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There are five different kidney disease stages, each categorized by the percentage of kidney function loss. This is primarily determined by the level of a waste material known as creatinine in the blood. Higher creatinine levels indicate greater loss of kidney function. Glomerular filtration rate, or GFR, is a mathematical formulation designed to determine the amount of kidney function present and is based on factors such as age, gender, and creatinine levels.
Stage one is the first of the five kidney disease stages. There are usually no symptoms associated with this stage, and many patients may not know yet that they have a kidney disease. GFR levels are at or above 90 percent at stage one, meaning that the patient has normal or nearly normal kidney function. Although there is no cure for kidney disease, treatment options are designed to preserve kidney functioning for as long as possible. Protein and sodium may be restricted at this stage, and underlying conditions such as high blood pressure should be monitored.
Kidney disease stages two and three indicate mild to moderate kidney function loss. The GFR rate for stage two is between 60 and 89, while stage three involves a GFR of 30 to 59. Symptoms such as fatigue, bloating, or kidney pain may begin to develop at these stages. Depending on blood test results, some nutrients, such as calcium and phosphorous, may be restricted at these kidney disease stages.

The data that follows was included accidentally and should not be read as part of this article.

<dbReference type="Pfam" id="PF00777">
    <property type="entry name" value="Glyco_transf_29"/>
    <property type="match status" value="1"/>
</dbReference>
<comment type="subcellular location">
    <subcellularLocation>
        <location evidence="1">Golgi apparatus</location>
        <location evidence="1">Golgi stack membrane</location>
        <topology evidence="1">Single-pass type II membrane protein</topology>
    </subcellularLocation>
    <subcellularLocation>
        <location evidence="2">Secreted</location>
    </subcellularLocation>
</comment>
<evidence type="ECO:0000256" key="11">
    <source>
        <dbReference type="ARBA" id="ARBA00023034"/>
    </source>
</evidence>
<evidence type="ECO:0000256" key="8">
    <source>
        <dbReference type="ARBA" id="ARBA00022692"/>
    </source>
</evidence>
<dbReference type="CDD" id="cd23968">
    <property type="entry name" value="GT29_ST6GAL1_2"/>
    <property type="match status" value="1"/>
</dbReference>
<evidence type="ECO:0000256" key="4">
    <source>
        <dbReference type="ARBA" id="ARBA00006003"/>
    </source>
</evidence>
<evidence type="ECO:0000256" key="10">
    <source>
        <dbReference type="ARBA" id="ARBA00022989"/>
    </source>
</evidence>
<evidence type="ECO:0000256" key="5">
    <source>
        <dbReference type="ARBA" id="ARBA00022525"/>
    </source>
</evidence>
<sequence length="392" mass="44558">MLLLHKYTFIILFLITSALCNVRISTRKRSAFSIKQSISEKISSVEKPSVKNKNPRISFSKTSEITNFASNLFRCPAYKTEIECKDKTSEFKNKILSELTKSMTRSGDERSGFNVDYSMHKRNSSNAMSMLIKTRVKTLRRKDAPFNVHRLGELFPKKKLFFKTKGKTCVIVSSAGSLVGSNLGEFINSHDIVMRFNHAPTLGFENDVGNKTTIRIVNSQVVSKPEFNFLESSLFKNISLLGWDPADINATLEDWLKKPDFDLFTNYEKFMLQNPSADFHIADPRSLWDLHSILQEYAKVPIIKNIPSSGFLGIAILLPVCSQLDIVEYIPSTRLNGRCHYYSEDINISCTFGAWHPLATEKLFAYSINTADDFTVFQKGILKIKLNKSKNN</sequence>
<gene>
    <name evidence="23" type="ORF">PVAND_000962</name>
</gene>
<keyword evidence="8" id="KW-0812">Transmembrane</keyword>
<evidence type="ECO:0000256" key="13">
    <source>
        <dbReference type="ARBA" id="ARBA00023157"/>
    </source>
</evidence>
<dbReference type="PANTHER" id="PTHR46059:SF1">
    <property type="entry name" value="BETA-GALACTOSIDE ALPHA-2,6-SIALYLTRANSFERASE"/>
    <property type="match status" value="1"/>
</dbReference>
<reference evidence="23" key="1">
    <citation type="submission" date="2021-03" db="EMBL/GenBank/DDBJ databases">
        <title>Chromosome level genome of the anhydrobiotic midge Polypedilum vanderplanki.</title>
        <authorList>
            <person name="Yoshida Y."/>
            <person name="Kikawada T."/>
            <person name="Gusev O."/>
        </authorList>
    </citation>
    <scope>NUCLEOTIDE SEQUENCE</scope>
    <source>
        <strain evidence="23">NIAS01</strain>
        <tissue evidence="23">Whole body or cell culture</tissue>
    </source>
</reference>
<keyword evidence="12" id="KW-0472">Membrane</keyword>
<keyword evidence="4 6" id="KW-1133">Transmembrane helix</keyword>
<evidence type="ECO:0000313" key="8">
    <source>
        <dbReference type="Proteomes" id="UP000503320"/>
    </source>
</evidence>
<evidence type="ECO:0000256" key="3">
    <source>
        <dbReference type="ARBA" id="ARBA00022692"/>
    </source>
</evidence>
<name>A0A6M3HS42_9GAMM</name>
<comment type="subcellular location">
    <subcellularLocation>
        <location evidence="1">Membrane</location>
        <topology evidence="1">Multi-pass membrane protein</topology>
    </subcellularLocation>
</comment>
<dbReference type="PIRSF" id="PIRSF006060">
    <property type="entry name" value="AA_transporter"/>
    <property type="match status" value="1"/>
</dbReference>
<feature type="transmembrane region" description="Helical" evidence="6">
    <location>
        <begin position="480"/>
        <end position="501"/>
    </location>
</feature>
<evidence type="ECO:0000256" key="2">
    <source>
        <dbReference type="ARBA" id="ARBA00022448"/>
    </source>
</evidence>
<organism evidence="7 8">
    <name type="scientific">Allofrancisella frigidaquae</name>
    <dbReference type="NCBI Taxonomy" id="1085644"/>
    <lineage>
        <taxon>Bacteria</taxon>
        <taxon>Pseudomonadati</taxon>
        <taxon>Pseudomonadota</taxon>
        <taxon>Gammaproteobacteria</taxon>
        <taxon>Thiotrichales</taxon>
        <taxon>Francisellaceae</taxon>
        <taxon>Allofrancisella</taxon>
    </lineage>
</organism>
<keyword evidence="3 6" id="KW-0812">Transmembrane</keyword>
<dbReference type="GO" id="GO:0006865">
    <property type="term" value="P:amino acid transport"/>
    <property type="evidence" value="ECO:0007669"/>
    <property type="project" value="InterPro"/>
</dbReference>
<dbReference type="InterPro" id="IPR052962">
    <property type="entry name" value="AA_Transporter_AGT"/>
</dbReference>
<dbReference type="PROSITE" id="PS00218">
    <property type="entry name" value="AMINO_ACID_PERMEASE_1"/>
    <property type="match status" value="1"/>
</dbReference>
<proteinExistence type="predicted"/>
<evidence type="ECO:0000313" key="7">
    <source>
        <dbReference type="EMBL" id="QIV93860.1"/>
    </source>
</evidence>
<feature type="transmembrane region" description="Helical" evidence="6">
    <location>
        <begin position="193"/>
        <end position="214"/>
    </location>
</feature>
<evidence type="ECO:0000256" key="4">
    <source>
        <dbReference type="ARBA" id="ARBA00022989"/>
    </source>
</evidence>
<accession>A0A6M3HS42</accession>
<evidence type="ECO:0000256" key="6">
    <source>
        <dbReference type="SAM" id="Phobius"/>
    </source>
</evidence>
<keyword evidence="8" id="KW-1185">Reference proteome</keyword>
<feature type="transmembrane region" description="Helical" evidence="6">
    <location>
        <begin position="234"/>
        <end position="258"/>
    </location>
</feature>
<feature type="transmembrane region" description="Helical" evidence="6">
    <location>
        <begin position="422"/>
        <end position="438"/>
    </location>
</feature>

Stage four kidney disease indicates a severe loss of kidney function, and GFR levels are between 15 and 29. Nausea, vomiting, and weight loss are common at this stage. A kidney specialist known as a nephrologist should be consulted by this stage so that further treatment options can be discussed. Dialysis or transplant options are discussed at this point, and a surgical access point known as a fistula may be performed in preparation for dialysis treatment.
Stage five is the last of the kidney disease stages and carries a GFR level of less than 15. This stage is referred to as end stage renal disease, or ESRD. Symptoms often include muscle pain, numbness or tingling, and such severe fatigue that the patient can barely function. Dialysis or kidney transplantation is needed at this point in order to save the life of the patient. Any questions or concerns about the various kidney disease stages or the most appropriate individualized treatment options should be discussed with a doctor or other medical professional.
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